During their depositions, Rigaud and Bruce Anchell offered different versions of the conversation. Alan Anchell indicated he was present when Rigaud made the unfavorable statements that his brother described during deposition.
The previous judge allowed the defendants, over objection, to take Alan Anchell’s deposition but denied Winn-Dixie’s motion to disqualify him from representing Steinberg.
In October 2011, the case was designated complex and transferred to a new division where the successor judge revisited the disqualification issue at two hearings. When trial counsel for G&I and Equity One indicated Alan Anchell would be called as a witness, Winn-Dixie’s argued to exclude his testimony.
The pivotal order came in January.
“He cannot argue his own credibility issues before the finder of fact and at the same time represent his client under rules promulgated by The Florida Bar. As distasteful as it is for Mr. Anchell to be disqualified, it is equally distasteful for the court to have to enter this order. The orderly administration of justice always has to prevail.”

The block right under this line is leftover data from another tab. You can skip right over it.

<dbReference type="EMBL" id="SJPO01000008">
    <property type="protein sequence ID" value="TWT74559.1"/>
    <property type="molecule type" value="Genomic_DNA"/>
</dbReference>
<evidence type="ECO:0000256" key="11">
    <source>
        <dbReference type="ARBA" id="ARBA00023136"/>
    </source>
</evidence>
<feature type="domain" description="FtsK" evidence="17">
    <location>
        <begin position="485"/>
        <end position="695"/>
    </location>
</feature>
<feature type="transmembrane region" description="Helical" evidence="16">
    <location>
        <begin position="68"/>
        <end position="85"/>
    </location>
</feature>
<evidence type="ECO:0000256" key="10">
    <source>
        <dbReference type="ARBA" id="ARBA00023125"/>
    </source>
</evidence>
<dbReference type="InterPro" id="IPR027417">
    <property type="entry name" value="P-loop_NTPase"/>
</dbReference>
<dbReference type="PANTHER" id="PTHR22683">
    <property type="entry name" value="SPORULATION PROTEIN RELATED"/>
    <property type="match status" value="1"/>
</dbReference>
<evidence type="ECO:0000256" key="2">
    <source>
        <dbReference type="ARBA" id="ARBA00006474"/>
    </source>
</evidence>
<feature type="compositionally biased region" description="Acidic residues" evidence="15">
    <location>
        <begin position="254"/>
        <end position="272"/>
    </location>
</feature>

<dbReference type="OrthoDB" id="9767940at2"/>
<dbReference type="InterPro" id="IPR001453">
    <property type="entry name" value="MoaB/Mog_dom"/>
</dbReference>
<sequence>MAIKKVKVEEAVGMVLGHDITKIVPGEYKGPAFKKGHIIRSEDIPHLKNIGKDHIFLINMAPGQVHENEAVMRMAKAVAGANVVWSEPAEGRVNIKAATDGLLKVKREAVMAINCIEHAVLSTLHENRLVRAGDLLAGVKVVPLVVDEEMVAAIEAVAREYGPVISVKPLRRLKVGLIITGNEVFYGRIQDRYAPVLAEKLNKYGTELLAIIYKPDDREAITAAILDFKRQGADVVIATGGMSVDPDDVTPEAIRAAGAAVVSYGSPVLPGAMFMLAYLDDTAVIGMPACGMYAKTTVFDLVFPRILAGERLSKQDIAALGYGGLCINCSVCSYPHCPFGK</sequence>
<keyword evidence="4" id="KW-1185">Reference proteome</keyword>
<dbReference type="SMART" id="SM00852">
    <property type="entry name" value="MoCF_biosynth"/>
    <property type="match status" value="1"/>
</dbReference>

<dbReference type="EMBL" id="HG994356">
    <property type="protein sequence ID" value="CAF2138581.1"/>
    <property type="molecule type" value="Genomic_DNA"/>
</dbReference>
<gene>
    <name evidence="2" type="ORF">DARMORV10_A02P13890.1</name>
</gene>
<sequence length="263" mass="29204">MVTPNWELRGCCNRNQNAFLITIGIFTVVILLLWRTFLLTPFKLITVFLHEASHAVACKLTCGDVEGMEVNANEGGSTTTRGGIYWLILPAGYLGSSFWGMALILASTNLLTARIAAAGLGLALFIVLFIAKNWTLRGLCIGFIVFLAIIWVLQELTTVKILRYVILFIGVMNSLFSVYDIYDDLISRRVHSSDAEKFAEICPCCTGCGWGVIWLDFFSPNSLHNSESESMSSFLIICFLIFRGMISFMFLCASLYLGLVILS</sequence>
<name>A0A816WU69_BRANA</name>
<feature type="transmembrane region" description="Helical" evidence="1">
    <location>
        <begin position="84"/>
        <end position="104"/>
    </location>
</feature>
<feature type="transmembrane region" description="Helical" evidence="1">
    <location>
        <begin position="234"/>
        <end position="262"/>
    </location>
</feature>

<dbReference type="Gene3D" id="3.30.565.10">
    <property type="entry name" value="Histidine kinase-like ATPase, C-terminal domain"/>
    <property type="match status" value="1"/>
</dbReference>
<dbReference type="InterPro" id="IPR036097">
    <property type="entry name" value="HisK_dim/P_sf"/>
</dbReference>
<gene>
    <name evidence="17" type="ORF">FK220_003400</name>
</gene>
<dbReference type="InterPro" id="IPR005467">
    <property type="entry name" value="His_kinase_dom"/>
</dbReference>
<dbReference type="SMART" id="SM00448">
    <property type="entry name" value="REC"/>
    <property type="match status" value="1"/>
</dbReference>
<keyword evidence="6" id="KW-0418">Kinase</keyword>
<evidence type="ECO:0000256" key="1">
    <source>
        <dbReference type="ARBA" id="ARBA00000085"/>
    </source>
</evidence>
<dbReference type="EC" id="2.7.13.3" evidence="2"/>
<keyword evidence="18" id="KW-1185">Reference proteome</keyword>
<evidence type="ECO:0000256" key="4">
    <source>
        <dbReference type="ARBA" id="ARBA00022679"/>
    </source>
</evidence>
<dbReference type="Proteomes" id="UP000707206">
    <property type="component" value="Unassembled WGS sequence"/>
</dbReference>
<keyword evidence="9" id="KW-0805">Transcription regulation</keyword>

The order allowed Anchell to stay on the case but disqualified him from participating in the trial.
At that point, he brought in Burlington & Rockenbach. Partner Bard D. Rockenbach and associate Adam J. Richardson were successful in persuading the Fourth DCA to quash the disqualification order.
Rockenbach said: “The relationship between a client and an attorney is very personal, and Florida courts will protect that relationship absent very extraordinary circumstances. Those circumstances did not exist in this case.”
Richardson added, “The Fourth District has ensured that an attorney’s decision to investigate his client’s case can’t be used by the other party for mere tactical benefit.”
On appeal, Winn-Dixie responded to the petition with a confession of error, leaving the heavy lifting to Helen Ann Hauser, a partner with Restani, Dittmar & Hauser in Coral Gables.
One of her arguments relied on the tipsy coachman rule, providing the court with an option to deny the petition under a different rationale than the trial court’s.